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About The Author
Duncan Chetrafilov is a writer, game developer, programmer, and illustrator who recently joined the Screen Rant team. With avid experience as a creator in the games industry and gamer, he is constantly up to the date on the latest industry trends and news. Having studied the history of the games industry while pursuing an Art & Technology degree at SAIC, he is well versed in short and long-form publications regarding game oriented topics.
Ren Amamiya is about to enter his second year of high school after transferring to Shujin Academy in Tokyo. A strange incident triggers the awakening of his Persona, and alongside his friends, he forms the “Phantom Thieves of Hearts” to change the hearts of corrupt adults by stealing the source of their distorted desires. Meanwhile, cases of psychotic breakdowns have been popping up one after another… Living their ordinary high school lives in Tokyo during the day, the group stalks the bustling metropolis of Tokyo as the Phantom Thieves by night.
It’s time for the curtains to rise on this grand, picaresque story!
Aniplex of America first announced that it had licensed the anime adaptation of Atlus‘ Persona 5 game on February 2018. The anime premiered in Japan in April 2018. Aniplex of America streamed the series on Crunchyroll and Hulu as it aired. Crunchyroll began streaming the 50-minute PERSONA 5 the Animation: Stars and Ours anime special in March 2019. The first anime special, PERSONA 5 the Animation: Dark Sun, aired on December 30. Crunchyroll is streaming the first special.
Microsoft(NASDAQ:MSFT) recently announced that it will permanently close all of its brick-and-mortar Microsoft Stores worldwide. It will also convert its four stores in New York City, London, Sydney, and Redmond, Washington into “Experience Centers” that showcase its products instead of selling them.
The closures were reportedly planned last year, according to The Verge, but significantly accelerated by the COVID-19 pandemic. The company already shuttered all its “Specialty Store” mall kiosks last year. In a press release, Microsoft VP David Porter noted that the tech giant’s “product portfolio has evolved to largely digital offerings, and our talented team has proven success serving customers beyond any physical location.”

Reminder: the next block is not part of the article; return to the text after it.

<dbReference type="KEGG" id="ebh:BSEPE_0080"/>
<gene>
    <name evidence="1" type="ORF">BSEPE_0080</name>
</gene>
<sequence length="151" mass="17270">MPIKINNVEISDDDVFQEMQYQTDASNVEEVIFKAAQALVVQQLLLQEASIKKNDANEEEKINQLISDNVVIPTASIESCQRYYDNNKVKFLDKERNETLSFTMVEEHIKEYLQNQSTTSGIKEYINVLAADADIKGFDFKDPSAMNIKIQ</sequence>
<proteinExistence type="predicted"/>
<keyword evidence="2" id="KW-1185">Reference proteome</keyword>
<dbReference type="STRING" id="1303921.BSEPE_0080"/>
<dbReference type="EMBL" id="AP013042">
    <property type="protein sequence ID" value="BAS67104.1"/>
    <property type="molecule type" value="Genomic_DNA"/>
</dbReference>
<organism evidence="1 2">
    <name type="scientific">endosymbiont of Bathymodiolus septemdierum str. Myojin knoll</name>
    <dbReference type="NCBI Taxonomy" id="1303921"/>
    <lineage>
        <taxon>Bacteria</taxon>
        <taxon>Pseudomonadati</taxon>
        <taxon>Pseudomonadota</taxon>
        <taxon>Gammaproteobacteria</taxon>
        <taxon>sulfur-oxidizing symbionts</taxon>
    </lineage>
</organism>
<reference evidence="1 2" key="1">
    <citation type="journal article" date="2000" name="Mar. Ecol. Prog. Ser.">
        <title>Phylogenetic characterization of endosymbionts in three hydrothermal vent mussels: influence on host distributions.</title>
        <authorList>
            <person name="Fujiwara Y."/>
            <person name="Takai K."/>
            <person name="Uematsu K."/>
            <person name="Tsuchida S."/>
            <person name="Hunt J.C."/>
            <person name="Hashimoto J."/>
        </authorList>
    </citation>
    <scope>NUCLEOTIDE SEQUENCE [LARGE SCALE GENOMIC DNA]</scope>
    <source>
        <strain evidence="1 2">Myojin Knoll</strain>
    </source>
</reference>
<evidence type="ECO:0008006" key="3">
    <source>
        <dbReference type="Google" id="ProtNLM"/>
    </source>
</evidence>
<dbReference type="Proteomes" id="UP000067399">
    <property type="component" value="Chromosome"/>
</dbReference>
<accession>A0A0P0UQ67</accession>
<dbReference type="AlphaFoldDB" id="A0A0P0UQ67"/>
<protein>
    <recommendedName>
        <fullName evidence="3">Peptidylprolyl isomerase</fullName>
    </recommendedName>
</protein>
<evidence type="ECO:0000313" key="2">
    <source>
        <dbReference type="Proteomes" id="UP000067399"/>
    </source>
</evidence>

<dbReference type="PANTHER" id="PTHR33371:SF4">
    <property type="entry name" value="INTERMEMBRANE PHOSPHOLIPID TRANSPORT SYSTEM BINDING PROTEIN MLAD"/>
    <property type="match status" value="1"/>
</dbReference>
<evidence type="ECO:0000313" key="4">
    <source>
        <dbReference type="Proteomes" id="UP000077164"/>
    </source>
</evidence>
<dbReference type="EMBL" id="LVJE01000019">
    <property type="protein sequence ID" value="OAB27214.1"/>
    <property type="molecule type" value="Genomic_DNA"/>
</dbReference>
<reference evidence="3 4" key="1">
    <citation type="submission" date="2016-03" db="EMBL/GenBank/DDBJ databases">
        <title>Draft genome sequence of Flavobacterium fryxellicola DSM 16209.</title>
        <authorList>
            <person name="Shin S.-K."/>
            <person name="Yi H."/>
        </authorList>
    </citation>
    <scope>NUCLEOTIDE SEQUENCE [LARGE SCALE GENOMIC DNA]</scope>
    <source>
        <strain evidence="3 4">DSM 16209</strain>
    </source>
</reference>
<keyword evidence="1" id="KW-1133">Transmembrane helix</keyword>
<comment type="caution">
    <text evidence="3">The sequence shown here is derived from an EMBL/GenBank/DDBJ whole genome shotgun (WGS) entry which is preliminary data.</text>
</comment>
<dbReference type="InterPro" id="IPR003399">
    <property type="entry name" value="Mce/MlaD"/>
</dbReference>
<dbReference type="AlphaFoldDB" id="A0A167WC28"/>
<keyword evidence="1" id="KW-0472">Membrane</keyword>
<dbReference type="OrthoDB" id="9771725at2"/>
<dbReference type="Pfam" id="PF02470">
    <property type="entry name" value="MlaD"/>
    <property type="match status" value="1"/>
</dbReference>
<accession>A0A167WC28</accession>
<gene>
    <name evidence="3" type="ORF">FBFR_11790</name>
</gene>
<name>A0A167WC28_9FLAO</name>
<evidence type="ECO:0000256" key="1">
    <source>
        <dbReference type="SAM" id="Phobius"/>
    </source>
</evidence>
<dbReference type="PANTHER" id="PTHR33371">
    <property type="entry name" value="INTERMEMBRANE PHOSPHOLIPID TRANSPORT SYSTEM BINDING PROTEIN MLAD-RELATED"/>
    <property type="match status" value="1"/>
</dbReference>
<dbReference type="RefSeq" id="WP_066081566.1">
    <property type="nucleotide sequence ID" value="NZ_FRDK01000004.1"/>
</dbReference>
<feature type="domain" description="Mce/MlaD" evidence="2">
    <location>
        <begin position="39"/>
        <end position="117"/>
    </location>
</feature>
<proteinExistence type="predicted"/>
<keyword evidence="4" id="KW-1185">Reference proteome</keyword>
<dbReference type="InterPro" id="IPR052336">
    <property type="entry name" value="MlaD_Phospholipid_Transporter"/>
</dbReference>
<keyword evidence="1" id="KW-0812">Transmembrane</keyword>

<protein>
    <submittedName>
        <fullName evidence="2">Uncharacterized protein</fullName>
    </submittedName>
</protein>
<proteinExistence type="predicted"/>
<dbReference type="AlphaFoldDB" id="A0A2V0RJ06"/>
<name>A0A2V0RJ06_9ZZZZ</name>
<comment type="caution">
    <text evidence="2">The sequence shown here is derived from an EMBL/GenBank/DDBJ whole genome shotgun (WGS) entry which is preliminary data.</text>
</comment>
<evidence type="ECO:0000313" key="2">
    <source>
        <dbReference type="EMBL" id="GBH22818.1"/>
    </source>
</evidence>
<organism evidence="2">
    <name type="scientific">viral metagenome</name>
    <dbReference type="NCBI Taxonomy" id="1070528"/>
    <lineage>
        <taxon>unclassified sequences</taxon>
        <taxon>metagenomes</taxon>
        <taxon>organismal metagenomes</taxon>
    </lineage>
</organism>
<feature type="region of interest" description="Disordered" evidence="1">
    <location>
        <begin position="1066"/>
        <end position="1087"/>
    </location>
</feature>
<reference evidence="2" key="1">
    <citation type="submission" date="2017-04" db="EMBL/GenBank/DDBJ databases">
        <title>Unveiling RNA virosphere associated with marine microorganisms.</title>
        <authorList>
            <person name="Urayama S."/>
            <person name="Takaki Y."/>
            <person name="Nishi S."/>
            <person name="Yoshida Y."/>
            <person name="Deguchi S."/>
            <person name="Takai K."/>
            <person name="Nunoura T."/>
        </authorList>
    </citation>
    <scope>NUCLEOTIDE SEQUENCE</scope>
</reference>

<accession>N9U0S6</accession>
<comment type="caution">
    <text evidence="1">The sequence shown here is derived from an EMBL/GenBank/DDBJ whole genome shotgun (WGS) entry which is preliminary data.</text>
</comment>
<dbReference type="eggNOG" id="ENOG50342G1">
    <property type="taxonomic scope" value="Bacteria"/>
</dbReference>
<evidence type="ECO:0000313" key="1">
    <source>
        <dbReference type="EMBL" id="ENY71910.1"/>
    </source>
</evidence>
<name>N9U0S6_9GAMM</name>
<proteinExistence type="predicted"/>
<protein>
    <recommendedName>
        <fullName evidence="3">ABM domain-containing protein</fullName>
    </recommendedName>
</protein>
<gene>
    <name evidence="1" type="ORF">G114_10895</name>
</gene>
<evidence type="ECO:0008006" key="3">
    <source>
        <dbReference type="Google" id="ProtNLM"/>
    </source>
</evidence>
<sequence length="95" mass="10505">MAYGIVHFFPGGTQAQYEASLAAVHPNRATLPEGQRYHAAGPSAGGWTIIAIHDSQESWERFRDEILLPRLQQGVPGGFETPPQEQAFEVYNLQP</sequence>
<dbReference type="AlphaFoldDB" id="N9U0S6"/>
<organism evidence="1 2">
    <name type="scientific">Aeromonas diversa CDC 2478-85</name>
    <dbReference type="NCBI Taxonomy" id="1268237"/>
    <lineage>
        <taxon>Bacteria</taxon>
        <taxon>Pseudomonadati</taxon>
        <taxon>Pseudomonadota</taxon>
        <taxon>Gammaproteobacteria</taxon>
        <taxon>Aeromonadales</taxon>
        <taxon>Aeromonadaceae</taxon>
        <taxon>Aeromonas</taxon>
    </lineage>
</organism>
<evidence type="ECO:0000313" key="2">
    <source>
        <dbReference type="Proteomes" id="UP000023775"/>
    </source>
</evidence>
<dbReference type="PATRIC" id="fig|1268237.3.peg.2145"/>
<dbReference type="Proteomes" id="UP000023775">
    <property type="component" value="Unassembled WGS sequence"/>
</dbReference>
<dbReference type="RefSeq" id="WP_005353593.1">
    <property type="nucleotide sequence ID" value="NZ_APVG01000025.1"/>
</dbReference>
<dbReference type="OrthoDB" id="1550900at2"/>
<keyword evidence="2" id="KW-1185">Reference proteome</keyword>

Image source: Microsoft.
Microsoft stated that it wouldn’t lay off any staff as part of the reorganization, and that it would continue paying its retail employees as they transferred to remote sales, training, and support positions. It also said it would “continue to invest in its digital storefronts” to reach over 1.2 billion people monthly in 190 markets.
Let’s see how this strategic shift will impact Microsoft, and why it has failed to replicate Apple‘s (NASDAQ:AAPL) success in brick-and-mortar retail over the past decade.
Will these closures dent Microsoft’s earnings?
Prior to the pandemic, Microsoft operated 72 stores in the U.S., seven stores in Canada, and one each in Puerto Rico, the U.K., and Australia. Microsoft doesn’t separately disclose its sales from those retail stores.
However, Microsoft expects the closures of its stores to result in a pre-tax charge of $450 million, or $0.05 per share, in its fiscal fourth quarter, which ends on June 30. Those charges will primarily include asset write-offs and impairments.
Back in April, Microsoft guided for 6% to 9% year-over-year revenue growth in the fourth quarter, but didn’t provide any earnings guidance. Analysts expect its revenue to rise 8% to $36.5 billion, but for its non-GAAP earnings to grow less than 1% to $1.38 per share.
Microsoft’s write-offs and impairments will be excluded from its non-GAAP earnings, so the store closures alone wouldn’t cause it to miss analysts’ expectations. However, they’ll still take a bite out of its GAAP earnings, which hit $1.71 per share in the year-ago quarter.
Why couldn’t Microsoft follow Apple’s lead?
Microsoft opened its first retail stores in 2009, eight years after Apple launched its first Apple Stores.
Image source: Microsoft.
The brand appeal of Apple’s products over the past decade — including the iMac, iPod, iPhone, and iPad — turned Apple’s retail stores into major attractions in otherwise struggling malls. Apple has also consistently generated higher sales per square foot than any other American retailer in recent years.
Apple’s stores were so popular that malls granted them sweetheart deals to move in. Back in 2015, Green Street Advisors claimed that Apple paid less than 2% of its sales to malls, compared to an average cut of 15% for other typical tenants. Microsoft, whose stores lacked Apple’s brand appeal, likely couldn’t generate comparable sales or secure similar deals with malls.
Microsoft’s hardware business has improved significantly in recent years under CEO Satya Nadella, with new Surface devices and Xbox consoles attracting new buyers. However, these products were also widely available at other retailers, and Microsoft’s store-based community events arguably couldn’t solidify its stores as “hangouts” as Apple did with its Genius Bar and free classes.
The right decision, but a missed opportunity
Microsoft’s decision was the right move, since there wasn’t a reason to continue losing money on brick-and-mortar stores throughout the retail apocalypse and COVID-19 crisis when it sold all its products online.
The closures won’t meaningfully impact Microsoft’s long-term growth, but they mark a missed opportunity to follow Apple’s lead in strengthening its brand with retail hangouts. They’ll also reduce the number of places where Microsoft can showcase its new and upcoming hardware products.